- Follow in the footsteps of early twentieth-century explorers on twenty treks spanning six continents that range from Everest Base Camp to a pilgrimage across the Pyrenees. They include: the mysterious Ruwenzori mountains in the heart of Africa; five classic Himalayan tours, including the Annapurna Circuit and seldom-visited Snow Lake; an... Read more
- Trekking routes to the Chulu peaks from the northern part of the Annapurna Circuit presented on a contoured and GP compatible map at 1:50,000 from Nepa Maps with a vivid presentation of the region’s mountainous terrain. The Annapurna Circuit is clearly highlighted on the map, which covers it from Thoche east of Chame, past Manang, to Ledar... Read more
- Tilicho Hidden Lake
- Tilicho Lake on the northern slopes of the Annapurna massif at 1:50,000 in the Nepa Maps series which provides extensive coverage of trekking areas of Nepal on detailed contoured maps with trekking routes and hiking trails, huts and camp sites, local places of interest and other tourist information.The map covers the trekking route from... Read more
- Annapurna Trekking Atlas
- Trekking Atlas of the Annapurna region from the Kolkata/Calcutta based Milestone Books, combining 15 maps at scales from 1:50,000 to 1:82,000 and an overview map of the whole Annapurna Circuit at 1:125,000. The main Annapurna circuit via Muktinath and Jomson is presented on 12 pages, with three more pages covering the eastern approaches to the... Read more
- Biking Around Annapurna
- Annapurna Cycling Circuit from Nepa Maps, shown on a series of panels at 1:75,000 with detailed information of the difficulty of the terrain indicating sections where the bike has to be carried or pushed, overnight stops, altitude profiles, etc.A general map at 1:227,000 with relief shading shows the whole of the Eagle’s Loop biking circuit... Read more
- Around Annapurna (125K)
- The whole of the Annapurna Circuit prominently highlighted on a map at 1:125,000 from Nepa Maps with alternative variants via the Tilicho Lakes or Naar, treks to the Machhapuchhre and South Annapurna Base Camps, climbing routes to the Chulu Peaks, Pisang Peak and Singu Chuli (Fluted Peak), etc. Coverage extends from Pohkara to Muktinath and... Read more
- Around Annapurna (100K)
- The whole of the Annapurna Circuit highlighted on a map at 1:100,000 from Nepa Maps, with alternative variants via the Tilicho Lakes or Naar, treks to the Machhapuchhre and South Annapurna Base Camps, climbing routes to the Chulu Peaks, Pisang Peak and Singu Chuli (Fluted Peak), etc. Coverage extends from Pohkara to Muktinath and Kagbeni in the... Read more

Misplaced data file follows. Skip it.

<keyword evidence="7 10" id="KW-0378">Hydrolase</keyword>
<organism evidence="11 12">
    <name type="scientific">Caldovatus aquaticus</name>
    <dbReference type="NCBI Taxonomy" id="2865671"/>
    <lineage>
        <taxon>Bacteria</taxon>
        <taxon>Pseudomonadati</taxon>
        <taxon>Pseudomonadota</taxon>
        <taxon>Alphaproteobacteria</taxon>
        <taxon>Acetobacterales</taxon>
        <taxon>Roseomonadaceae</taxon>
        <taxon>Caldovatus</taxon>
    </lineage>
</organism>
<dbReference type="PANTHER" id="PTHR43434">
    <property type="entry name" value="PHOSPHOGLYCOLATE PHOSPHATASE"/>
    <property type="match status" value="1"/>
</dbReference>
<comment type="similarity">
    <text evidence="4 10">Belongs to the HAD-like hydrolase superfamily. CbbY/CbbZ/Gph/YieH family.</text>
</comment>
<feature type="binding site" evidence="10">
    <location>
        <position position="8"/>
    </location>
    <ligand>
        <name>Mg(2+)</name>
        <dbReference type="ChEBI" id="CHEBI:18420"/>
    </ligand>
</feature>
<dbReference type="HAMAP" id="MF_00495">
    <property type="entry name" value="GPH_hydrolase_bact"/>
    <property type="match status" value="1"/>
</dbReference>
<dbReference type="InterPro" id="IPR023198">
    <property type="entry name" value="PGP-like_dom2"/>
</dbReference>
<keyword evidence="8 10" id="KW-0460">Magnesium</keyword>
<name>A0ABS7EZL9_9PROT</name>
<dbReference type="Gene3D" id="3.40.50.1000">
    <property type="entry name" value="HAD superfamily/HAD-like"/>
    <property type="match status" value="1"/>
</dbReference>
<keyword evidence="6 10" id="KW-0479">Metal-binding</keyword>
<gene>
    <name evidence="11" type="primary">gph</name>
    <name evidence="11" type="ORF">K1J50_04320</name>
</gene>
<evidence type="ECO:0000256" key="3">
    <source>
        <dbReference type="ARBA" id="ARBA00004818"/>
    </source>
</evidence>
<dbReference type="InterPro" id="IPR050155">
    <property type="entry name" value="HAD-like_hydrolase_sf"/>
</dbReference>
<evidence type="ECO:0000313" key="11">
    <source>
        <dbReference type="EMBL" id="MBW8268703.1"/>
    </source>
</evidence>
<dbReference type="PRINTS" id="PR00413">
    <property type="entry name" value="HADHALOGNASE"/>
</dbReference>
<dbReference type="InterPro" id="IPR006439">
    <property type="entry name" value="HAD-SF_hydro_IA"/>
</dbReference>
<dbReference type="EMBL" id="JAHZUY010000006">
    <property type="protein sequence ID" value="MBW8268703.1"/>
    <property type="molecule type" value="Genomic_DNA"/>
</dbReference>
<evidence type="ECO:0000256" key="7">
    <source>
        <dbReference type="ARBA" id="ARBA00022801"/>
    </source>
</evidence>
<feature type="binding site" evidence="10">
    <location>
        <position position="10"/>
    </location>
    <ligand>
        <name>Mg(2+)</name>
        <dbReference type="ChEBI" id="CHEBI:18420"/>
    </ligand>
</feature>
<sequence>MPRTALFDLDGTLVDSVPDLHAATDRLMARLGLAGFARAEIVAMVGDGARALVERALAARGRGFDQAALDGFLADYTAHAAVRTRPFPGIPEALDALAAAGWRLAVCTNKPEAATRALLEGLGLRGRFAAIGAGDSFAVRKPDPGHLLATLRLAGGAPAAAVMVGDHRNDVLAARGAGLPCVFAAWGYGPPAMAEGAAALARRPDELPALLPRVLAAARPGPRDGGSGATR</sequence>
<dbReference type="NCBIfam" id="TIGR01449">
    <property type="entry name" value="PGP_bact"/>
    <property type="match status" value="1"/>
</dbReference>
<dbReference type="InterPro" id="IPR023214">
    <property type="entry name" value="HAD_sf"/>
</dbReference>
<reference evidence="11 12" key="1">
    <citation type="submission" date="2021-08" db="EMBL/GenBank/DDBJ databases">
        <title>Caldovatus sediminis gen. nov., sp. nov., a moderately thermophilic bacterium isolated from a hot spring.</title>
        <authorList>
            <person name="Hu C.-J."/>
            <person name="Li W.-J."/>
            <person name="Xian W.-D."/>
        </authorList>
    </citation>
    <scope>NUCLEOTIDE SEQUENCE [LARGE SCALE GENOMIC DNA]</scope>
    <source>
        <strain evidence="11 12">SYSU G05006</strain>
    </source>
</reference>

- Mustang Great Himalaya Trail Map
- Mustang, map no. 108, at 1:100,000 on a waterproof and tear-resistant trekking map from the Himalayan MapHouse in their series covering the whole of northern Nepal. The map shows the region north of the upper section of the Annapurna Circuit, beyond Jomsom/Jomosom and Muktinath, and highlights the route to Garphu, the Mustang to Phu trek, the... Read more
- Ghorepani - Ghandruk
- Trekking area north-west of Pokhara, around Ghandruk and Ghrorepani in the south-western part of the Annapurna Conservation Area, presented on a map at 1:50,000 from Nepa Maps. Coverage extends north to Tatopani and includes a section of the Annapurna Circuit, prominently marked to distinguish it from other trekking routes. The map also... Read more
- Pisang Peak
- Trekking routes to the Pisang Peak from the northern part of the Annapurna Circuit presented on a contoured and GP compatible map at 1:50,000 from Nepa Maps with a vivid presentation of the region’s mountainous terrain. The Annapurna Circuit is clearly highlighted on the map, which covers it from Thoche east of Chame, past Manang, to Ledar... Read more
- Annapurna Himal
- Annapurna region at 1:100,000 in a series of detailed topographic maps of selected trekking areas of Nepal originally prepared by E. Schneider and now edited by the German Scientific Association of Comparative High-Mountain Research (Arbeitsgemeinschaft für vergleichende Hochgebirgsforschung). The map covers the whole of the Annapurna Circuit,... Read more
- Wandelkaart 09 Nepal Annapurna trekking map | Nepal Kartenwerk
- Nepal Adventure Map
- Nepal Adventure Map from the National Geographic presenting the country at 1:625,000 on light, waterproof and tear-resistant synthetic paper, with a large panel showing the main sights and facilities in the Kathmandu – Patan area.The map is double-sided, dividing the country east/west with a good overlap between the sides. Topography is... Read more
- Waterproof Tear-Resistant Travel MapNational Geographic's Nepal AdventureMap is the most authoritative map for touring the country. Each waterproof and tear-resistant map provides travelers with the perfect combination of detail and perspective, highlighting points of interest for those venturing outside city centers.This durable, folded... Read more
- Wegenkaart - landkaart 3000 Adventure Map Nepal | National Geographic
- Damodar Himal
- Damodar Himal on the northern edge of the Annapurna Conservation area presented by Nepa Maps at 1:50,000 on a map extending from Phu northwards to the Gaurigi and Bhrikuti peaks and west to Muktinath and Ghiling (Geling). Contours are at 40m intervals, with heights for numerous peaks and colouring for the glaciated areas. The map highlights... Read more